On Wednesday, it was announced that the 28-year-old fiction writer had won the Story Prize as well as the Rosenthal Family Foundation Award from the American Academy of Arts and Letters. Her debut story collection explores the landscape, people and history of the American West.
When the Hoover Dam was finished in 1935, it was three times larger than any other dam on the planet. Journalist Michael Hiltzik examines the humongous engineering achievement — including how the Hoover Dam was conceived, designed and built — in a new book, Colossus.
Terry Gross talks with writer Allen Barra ("Bear-ah"), the author of "Inventing Wyatt Earp: His Life and Many Legends" (Carroll & Graff Publishers). It tells the story of the famous sometime lawman and the shootout at the O.K. Corral at Tombstone, Arizona where Wyatt Earp was the only man left standing. Barra is a sports columnist for the Wall Street Journal.
Historian Dayton Duncan. He's the author of the book "Lewis and Clark: The Journey of the Corps of Discovery -- an Illustrated History" (Knopf). He also co-produced the PBS series of the same name with documentary filmmaker Ken Burns, and is the author of "Out West" (Penguin), in which he re-travels the Merriweather Lewis and William Clark journey.
British writer Jonathan Raban. His new book "Bad Land: An American Romance" is based on memoirs, diaries, photographs and letters of immigrants who in the early 1900s traveled to Montana to homestead. Raban himself is something of an immigrant; he settled in Seattle in 1990.
Pacific Northwest Bureau Chief for the New York Times Timothy Egan. His two-part series on urban sprawl in the western United States recently appeared in the Times. Egan writes that cities like Las Vegas, Phoenix, Denver, and Salt Lake are growing rapidly, with growth going mostly unchecked. In Phoenix, he writes that land is being consumed at the rate of "an acre an hour." But in Portland, Oregon city officials over 20 years ago set up guidelines to control rampant growth.
Kittredge is best known for his writings about the West of the United States. He grew up on a ranch in southeastern Oregon and ranched himself for ten years. He also taught for years at the University of Montana. His new book is a memoir, "Hole in the Sky," about the land owned by his family for three generations.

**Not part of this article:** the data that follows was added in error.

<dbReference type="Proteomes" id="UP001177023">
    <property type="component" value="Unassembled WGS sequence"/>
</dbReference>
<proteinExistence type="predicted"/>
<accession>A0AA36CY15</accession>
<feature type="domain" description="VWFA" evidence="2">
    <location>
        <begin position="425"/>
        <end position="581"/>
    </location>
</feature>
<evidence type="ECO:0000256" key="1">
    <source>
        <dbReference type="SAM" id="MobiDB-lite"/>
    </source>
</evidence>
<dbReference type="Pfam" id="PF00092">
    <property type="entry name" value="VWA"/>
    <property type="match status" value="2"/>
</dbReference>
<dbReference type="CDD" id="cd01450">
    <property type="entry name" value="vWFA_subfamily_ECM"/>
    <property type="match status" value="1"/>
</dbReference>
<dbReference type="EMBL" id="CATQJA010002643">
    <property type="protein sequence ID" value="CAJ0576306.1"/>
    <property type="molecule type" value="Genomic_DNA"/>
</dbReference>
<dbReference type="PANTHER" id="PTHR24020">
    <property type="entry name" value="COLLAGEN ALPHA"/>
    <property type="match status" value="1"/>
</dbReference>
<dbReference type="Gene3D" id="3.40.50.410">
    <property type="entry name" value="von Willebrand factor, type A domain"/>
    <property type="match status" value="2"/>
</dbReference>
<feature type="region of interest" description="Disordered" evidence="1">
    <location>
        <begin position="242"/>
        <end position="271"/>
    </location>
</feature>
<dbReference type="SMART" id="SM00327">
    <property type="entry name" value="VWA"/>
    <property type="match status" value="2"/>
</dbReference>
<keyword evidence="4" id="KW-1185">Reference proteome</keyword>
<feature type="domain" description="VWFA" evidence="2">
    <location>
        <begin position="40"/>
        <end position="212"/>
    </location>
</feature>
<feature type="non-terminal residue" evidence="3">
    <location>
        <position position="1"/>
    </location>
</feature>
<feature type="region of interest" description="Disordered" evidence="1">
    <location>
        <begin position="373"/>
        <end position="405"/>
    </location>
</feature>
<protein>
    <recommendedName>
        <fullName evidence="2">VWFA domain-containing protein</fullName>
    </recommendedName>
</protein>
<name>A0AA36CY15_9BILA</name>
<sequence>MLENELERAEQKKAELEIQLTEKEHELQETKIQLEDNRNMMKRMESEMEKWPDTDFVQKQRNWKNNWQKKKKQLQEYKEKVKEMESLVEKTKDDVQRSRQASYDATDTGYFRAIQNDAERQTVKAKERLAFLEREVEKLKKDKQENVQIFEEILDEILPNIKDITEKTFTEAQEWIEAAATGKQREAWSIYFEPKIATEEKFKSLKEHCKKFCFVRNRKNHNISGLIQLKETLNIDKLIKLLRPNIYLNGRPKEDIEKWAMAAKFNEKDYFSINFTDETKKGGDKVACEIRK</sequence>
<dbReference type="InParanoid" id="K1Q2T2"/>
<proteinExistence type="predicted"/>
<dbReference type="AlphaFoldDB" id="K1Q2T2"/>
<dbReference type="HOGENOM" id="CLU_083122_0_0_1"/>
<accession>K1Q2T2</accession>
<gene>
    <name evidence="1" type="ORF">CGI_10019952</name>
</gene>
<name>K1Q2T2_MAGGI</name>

Writer Wallace Stegner. His novels and essays are often based in the West where he grew up and lived for many years. Stegner started the creative writing program at Stanford University in California, which he ran for 26 years. He's now in his eighties. His new book of essays is called "Where the Bluebird Sings to the Lemonade Springs." (Random House)
Artist and writer Russell Chatham. Chatham's paintings and lithographs of the West have been shown in many of the major galleries and museums west of the Mississippi. His works tend to shy away from grand scenes of the Rockies, in favor of more quiet views of fields, forests, and water. His writings often deal with the outdoors, fishing, and hunting. (Interview by Sedge Thomson)
The writer inherited his family's ranch, but later sold it when he moved to Iowa for graduate school. Kittredge critiques the belief that humans have the moral authority to develop and tame the American West. This mythology, he says, has led to ecological destruction and the genocide of American Indians. His new collection of essays about the subject is called Owning it All.
Louis L'Amour is known as the "most famous obscure novelist." He has written 79 novels, mostly westerns. His novels have also been adapted into films such as "Hondo." L'Amour's latest novel is "Comstock Lode." He joins the show to discuss his work, western novels and films, the relationship between Native Americans and western settlers, and what he sees for the future.